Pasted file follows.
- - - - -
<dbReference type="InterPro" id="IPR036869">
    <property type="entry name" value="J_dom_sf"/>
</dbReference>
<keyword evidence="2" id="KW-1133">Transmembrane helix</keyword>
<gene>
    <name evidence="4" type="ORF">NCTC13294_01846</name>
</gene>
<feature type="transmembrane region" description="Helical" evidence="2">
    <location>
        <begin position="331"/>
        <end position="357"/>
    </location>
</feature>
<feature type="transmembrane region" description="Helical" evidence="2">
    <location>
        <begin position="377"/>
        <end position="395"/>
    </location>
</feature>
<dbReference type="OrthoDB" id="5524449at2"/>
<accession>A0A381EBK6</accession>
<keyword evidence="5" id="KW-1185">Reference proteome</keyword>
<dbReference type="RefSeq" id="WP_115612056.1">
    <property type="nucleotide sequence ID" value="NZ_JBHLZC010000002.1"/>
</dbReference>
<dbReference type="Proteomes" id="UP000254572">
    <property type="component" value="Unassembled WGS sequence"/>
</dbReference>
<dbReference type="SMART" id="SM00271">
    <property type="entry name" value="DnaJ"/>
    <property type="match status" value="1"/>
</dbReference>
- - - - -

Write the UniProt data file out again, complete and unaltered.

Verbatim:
<dbReference type="InterPro" id="IPR036869">
    <property type="entry name" value="J_dom_sf"/>
</dbReference>
<keyword evidence="2" id="KW-1133">Transmembrane helix</keyword>
<gene>
    <name evidence="4" type="ORF">NCTC13294_01846</name>
</gene>
<feature type="transmembrane region" description="Helical" evidence="2">
    <location>
        <begin position="331"/>
        <end position="357"/>
    </location>
</feature>
<feature type="transmembrane region" description="Helical" evidence="2">
    <location>
        <begin position="377"/>
        <end position="395"/>
    </location>
</feature>
<dbReference type="OrthoDB" id="5524449at2"/>
<accession>A0A381EBK6</accession>
<keyword evidence="5" id="KW-1185">Reference proteome</keyword>
<dbReference type="RefSeq" id="WP_115612056.1">
    <property type="nucleotide sequence ID" value="NZ_JBHLZC010000002.1"/>
</dbReference>
<dbReference type="Proteomes" id="UP000254572">
    <property type="component" value="Unassembled WGS sequence"/>
</dbReference>
<dbReference type="SMART" id="SM00271">
    <property type="entry name" value="DnaJ"/>
    <property type="match status" value="1"/>
</dbReference>